Future

2011
Chip Lord, Une Ville de l'Avenir

Une Ville de l'Avenir uses the lens of Alphaville to look at the City of the Future that we live in today. The modernism of La Defense in Paris is the setting for this chilling revisiting. Alphaville appears as a condensed airplane movie in this experimental short by a video art pioneer.

Note: This title is intended by the artist to be viewed in High Definition. While DVD format is available to enable accessibility, VDB recommends presentation on Blu-ray or HD digital file.

1999
Untitled (Nixon / HAL)

This video is a 7-minute single channel piece consisting of two monologues: the first is a speech prepared for Richard Nixon in the event of a moon landing disaster in 1969, the second is the final words of the computer HAL from the film 2001.

This title is only available on Suitable Video, Volume 1.

1994
Utopia

Playing off the notion of “interactivity”, Utopia poses itself as a video game plugged into the social consciousness of contemporary California. The viewer/player seemingly makes choices from the menu offering utopian or dystopian realities; however, the score is always the same: the winner loses, and vice-versa. Features Rachel Rosenthal as the host of a macabre interactive game that pushes the boundaries of performance and interactive media.

2017
VDB TV: Decades

VDB TV: Decades is a unique series that casts a distinctive eye over the development of video as an art form from the early 1970s to the present, produced to mark the 40th anniversary of the Video Data Bank. Each program in this five-disc box set was curated by an inspiring artist, scholar, or media arts specialist focusing on a specific decade. Curators surveyed the VDB collection to create personal, distinctive, and relevant programs, accompanied by original essays and texts, available as ROM content on each program disc.

2003
War at a Distance

Since the Gulf War in 1991, warfare and reporting it have become hyper-technological affairs, in which real and computer-generated images cannot be distinguished any more. With the aid of new and also unique archive material, Farocki sketches a picture of the relationship between military strategy and industrial production and shows how war technology finds its way into everyday use.

-- International Film Festival catalogue, Rotterdam (2004)

1996
Watch Out for Invisible Ghosts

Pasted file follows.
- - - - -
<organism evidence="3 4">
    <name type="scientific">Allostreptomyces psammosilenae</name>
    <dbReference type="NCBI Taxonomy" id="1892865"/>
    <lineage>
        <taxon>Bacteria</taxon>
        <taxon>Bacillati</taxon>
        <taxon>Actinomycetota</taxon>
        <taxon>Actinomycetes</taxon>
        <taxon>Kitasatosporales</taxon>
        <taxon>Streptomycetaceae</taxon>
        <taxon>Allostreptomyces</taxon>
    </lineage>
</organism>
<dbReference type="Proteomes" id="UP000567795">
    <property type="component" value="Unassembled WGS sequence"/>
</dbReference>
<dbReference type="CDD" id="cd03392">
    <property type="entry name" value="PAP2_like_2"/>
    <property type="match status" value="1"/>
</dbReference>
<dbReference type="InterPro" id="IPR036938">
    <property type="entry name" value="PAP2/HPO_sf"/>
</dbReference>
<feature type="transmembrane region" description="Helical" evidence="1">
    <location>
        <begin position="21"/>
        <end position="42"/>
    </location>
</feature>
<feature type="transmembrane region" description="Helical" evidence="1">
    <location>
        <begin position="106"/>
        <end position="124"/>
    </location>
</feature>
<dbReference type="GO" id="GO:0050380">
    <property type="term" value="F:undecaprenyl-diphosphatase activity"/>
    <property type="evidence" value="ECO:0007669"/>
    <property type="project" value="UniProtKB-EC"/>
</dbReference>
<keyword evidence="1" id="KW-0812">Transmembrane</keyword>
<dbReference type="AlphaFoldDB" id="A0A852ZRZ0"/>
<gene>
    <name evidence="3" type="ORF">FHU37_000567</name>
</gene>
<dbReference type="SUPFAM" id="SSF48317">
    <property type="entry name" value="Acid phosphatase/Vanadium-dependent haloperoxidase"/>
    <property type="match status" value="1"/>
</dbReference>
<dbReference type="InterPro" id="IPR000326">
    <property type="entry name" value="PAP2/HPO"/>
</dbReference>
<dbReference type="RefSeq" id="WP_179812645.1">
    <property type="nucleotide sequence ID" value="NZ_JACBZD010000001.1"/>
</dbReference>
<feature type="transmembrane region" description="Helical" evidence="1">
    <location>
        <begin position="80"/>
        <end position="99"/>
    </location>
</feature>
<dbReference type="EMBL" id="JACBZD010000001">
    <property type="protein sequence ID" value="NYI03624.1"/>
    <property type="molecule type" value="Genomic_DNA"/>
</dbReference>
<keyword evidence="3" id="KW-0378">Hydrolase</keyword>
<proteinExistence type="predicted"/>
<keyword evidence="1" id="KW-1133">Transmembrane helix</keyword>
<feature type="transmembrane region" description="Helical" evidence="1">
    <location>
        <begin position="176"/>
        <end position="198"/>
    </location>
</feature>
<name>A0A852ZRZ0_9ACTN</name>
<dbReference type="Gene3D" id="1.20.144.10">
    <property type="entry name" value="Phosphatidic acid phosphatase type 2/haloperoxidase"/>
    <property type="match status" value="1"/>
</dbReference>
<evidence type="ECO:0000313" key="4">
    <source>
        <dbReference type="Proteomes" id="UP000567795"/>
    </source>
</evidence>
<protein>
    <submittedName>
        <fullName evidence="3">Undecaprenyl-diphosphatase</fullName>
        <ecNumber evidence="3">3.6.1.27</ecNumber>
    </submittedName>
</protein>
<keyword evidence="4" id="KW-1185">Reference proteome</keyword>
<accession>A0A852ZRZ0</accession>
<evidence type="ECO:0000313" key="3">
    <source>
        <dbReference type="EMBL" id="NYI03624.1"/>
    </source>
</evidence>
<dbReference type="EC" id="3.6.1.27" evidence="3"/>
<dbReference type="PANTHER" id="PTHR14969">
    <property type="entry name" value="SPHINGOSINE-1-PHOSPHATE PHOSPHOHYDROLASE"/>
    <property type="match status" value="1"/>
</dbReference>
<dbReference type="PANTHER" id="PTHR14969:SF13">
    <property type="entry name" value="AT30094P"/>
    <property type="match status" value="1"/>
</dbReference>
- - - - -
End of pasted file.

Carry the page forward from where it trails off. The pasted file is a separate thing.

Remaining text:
This mock-virtual environment is a playground for the imagination. Equipped with helmet, goggles, and a basic understanding of early video game strategies, the artist morphs into an adventureland training camp where she meets with media icons on common ground. She fearlessly changes her intensity and velocity in unison with, and at times under the command of, rival action heroes and network sponsors. The title implies that there are bugs in the program, undetected viruses in the system.

1987
Whatever Happened to the Future?

In this wistful tape, Segalove looks at how her childhood vision of the future holds up (or doesn't) in adulthood. Commissioned by the Los Angeles County Museum of Art.

1998
World Wide Web/Million Man March

This interactive CD-ROM asks the question "What is the difference between a community based on identity and identity based on community?" Broken down into four central areas: desire, spirit, identity, and pleasure, World Wide Web/Million Man March suggests the fluidity of "race and place" at play, yet denied, in contemporary dialogues centering on technology and emergent social bodies. One area of misplaced cultural rhetoric is the paranoia and utopia attributed to both the Internet and Black masculine activist practices.

2002
World's Fair World

In 1939, Westinghouse made a film about a small-town family visiting the New York World's Fair. Trapped inside that film was a completely different film that shows a mysterious alternate universe, revealed by Bryan Boyce’s own patented brand of narrative deconstruction and evisceration.The outcome is an absurd and chilling drama of a family transfixed by the technological wonders that would soon transform consumer society.

2019
Emily Vey Duke & Cooper Battersby,You Were an Amazement on the Day You Were Born

You Were an Amazement on the Day You Were Born is a visually stunning work that follows a woman through a life characterized by damage and loss, but in which she finds humor, love, and joy. With a score that follows the span of Lenore’s life, from her birth in the early 70s to her death in the 2040s, the film takes us from moments of harrowing loss to those of poignancy and dark humor.

2006
Zenith

In the next chapter of Bobby Abate’s mysterious lo-fi cyborg tale, we find ourselves roaming the set of a 1960’s evening newscast. The mysterious unearthly being has claimed a new test subject and is making use of the station’s control room in attempt to communicate and perhaps reunite with his unshaven counterpart. Zenith is a celestial space, high above the clouds, where lonely frequencies and frantic spirographs pulse the dimension that separates the real from the rendered, the now from nostalgia--and ultimately divides these two beings (alter egos or lovers?)

2003
Zuse Strip

A piece of movie film has survived the forthcoming Ice Age and is discovered by Venusian scientists--5000 years from now... This work is a correspondence of two information fragments of different origins and times that met by accident. Cinema transforms into a three-dimensional landscape--utilizing data that is based on an archaeological misinterpretation. Zuse Strip is named after Konrad Zuse’s first digital computer. It used discarded 35mm movie film from the German UFA as a medium to read and write 8-bit binary code data with a hole-punch system.